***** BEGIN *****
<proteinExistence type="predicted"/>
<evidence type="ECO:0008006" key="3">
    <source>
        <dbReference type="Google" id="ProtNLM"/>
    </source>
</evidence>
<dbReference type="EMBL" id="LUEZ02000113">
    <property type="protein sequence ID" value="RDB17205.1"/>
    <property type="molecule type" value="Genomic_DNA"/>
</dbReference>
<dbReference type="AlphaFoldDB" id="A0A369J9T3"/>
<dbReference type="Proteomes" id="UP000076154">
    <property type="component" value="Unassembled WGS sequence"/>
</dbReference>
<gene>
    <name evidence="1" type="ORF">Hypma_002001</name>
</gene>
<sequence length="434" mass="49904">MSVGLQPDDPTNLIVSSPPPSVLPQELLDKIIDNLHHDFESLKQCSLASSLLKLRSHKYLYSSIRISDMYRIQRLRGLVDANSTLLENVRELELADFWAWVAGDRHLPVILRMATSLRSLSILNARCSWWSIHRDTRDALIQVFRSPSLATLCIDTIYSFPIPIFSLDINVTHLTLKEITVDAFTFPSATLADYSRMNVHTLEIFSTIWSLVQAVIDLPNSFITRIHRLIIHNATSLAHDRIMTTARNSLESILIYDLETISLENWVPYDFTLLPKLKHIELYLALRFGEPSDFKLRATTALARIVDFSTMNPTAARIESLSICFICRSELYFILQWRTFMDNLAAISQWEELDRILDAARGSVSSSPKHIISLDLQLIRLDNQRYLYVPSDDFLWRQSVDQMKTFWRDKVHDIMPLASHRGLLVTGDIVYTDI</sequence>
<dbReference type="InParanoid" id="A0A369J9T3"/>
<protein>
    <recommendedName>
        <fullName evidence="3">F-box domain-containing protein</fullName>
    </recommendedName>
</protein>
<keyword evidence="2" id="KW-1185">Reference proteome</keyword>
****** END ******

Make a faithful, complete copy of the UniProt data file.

<proteinExistence type="predicted"/>
<evidence type="ECO:0008006" key="3">
    <source>
        <dbReference type="Google" id="ProtNLM"/>
    </source>
</evidence>
<dbReference type="EMBL" id="LUEZ02000113">
    <property type="protein sequence ID" value="RDB17205.1"/>
    <property type="molecule type" value="Genomic_DNA"/>
</dbReference>
<dbReference type="AlphaFoldDB" id="A0A369J9T3"/>
<dbReference type="Proteomes" id="UP000076154">
    <property type="component" value="Unassembled WGS sequence"/>
</dbReference>
<gene>
    <name evidence="1" type="ORF">Hypma_002001</name>
</gene>
<sequence length="434" mass="49904">MSVGLQPDDPTNLIVSSPPPSVLPQELLDKIIDNLHHDFESLKQCSLASSLLKLRSHKYLYSSIRISDMYRIQRLRGLVDANSTLLENVRELELADFWAWVAGDRHLPVILRMATSLRSLSILNARCSWWSIHRDTRDALIQVFRSPSLATLCIDTIYSFPIPIFSLDINVTHLTLKEITVDAFTFPSATLADYSRMNVHTLEIFSTIWSLVQAVIDLPNSFITRIHRLIIHNATSLAHDRIMTTARNSLESILIYDLETISLENWVPYDFTLLPKLKHIELYLALRFGEPSDFKLRATTALARIVDFSTMNPTAARIESLSICFICRSELYFILQWRTFMDNLAAISQWEELDRILDAARGSVSSSPKHIISLDLQLIRLDNQRYLYVPSDDFLWRQSVDQMKTFWRDKVHDIMPLASHRGLLVTGDIVYTDI</sequence>
<dbReference type="InParanoid" id="A0A369J9T3"/>
<protein>
    <recommendedName>
        <fullName evidence="3">F-box domain-containing protein</fullName>
    </recommendedName>
</protein>
<keyword evidence="2" id="KW-1185">Reference proteome</keyword>